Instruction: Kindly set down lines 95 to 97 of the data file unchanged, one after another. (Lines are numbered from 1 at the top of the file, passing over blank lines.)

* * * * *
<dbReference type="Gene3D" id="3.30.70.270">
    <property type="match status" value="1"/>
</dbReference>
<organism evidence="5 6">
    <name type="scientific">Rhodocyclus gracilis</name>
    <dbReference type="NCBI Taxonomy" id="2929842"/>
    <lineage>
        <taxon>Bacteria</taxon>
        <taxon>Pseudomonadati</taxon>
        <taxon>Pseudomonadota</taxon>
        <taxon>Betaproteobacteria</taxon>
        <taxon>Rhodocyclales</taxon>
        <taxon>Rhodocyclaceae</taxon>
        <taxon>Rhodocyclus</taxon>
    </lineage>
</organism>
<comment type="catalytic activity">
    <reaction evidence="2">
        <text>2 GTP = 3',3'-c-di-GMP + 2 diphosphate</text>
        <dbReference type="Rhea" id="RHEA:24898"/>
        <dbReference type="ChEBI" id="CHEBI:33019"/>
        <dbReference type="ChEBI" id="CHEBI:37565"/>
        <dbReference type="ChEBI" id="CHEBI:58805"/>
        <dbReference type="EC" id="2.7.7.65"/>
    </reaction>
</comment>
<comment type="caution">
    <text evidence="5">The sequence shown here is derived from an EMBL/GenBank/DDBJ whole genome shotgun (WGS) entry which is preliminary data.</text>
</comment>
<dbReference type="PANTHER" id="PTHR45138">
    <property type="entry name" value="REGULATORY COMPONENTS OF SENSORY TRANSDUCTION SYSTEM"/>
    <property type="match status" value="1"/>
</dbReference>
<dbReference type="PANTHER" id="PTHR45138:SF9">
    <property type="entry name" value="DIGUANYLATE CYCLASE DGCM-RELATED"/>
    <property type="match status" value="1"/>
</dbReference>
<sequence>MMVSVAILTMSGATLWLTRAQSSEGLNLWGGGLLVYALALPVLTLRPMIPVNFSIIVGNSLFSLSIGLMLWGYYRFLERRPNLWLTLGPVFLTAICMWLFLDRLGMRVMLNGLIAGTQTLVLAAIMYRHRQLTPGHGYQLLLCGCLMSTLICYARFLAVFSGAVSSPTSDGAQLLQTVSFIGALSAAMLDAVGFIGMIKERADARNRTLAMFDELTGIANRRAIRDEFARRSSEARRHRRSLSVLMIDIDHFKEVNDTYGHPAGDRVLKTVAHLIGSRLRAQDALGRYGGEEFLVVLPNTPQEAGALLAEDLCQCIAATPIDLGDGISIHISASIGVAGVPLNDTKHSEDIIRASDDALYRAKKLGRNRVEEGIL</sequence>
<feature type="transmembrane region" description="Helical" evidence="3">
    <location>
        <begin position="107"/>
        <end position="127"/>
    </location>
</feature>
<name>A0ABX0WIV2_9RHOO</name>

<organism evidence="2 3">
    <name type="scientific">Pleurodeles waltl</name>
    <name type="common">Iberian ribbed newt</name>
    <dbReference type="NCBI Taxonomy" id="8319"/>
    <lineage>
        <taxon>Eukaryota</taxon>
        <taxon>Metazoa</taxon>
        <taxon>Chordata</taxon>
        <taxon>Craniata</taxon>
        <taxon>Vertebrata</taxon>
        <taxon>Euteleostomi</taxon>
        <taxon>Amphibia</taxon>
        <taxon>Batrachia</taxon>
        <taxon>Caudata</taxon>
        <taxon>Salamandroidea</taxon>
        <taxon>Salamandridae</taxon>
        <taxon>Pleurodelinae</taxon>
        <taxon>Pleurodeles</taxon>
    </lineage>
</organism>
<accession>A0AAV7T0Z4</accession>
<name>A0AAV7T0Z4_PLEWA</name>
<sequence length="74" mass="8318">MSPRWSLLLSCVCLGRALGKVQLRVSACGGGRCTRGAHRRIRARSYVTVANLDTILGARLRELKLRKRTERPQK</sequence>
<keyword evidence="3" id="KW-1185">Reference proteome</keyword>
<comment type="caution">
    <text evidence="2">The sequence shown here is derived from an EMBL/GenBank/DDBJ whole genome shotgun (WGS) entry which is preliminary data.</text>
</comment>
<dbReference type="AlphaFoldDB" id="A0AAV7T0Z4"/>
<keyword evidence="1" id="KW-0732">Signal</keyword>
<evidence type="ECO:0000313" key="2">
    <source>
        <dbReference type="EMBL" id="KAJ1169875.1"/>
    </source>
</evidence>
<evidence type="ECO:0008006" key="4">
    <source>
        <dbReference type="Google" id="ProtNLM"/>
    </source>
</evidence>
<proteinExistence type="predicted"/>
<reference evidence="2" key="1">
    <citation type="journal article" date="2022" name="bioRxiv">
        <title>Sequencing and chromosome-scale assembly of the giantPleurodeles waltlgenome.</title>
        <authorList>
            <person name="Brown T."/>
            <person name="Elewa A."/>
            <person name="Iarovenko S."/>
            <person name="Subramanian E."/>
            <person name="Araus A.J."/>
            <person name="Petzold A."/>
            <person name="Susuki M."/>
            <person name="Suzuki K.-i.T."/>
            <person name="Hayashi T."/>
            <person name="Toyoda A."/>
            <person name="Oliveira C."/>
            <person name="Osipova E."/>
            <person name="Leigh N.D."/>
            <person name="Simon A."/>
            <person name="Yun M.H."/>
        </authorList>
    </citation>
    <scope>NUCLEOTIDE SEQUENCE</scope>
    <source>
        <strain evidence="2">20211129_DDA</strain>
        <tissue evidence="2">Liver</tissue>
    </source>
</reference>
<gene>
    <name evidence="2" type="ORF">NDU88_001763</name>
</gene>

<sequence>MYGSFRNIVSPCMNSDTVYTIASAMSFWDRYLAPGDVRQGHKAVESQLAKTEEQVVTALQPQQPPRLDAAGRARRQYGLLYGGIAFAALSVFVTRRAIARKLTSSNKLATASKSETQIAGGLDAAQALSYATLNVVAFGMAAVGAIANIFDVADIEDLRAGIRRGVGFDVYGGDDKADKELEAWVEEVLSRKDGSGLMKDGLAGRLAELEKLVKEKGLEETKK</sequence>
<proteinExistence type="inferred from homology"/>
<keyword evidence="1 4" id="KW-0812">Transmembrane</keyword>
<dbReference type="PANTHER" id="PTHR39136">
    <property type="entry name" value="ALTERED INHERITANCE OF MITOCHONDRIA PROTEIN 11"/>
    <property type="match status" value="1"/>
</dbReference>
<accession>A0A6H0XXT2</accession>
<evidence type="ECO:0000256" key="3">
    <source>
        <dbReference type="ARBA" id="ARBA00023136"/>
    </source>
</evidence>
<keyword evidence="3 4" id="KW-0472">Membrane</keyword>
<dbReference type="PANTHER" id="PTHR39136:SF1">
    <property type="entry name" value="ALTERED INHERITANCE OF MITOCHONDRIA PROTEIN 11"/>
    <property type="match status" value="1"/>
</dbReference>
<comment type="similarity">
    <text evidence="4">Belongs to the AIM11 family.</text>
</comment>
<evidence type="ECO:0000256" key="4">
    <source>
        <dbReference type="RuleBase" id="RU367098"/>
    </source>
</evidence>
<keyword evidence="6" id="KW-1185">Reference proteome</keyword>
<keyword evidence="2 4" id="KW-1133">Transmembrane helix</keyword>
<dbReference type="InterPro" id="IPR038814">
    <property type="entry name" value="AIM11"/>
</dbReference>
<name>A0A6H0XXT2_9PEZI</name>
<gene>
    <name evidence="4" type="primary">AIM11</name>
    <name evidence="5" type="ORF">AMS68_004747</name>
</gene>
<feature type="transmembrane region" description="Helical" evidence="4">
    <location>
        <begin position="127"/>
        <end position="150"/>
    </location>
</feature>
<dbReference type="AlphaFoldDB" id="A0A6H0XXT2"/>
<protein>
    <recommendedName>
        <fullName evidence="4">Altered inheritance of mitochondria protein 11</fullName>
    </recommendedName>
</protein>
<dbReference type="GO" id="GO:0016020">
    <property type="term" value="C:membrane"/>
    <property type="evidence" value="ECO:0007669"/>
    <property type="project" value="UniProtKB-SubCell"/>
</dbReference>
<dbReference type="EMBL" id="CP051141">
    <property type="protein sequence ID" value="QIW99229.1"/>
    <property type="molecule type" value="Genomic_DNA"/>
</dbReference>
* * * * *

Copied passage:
            <person name="Petzold A."/>
            <person name="Susuki M."/>
            <person name="Suzuki K.-i.T."/>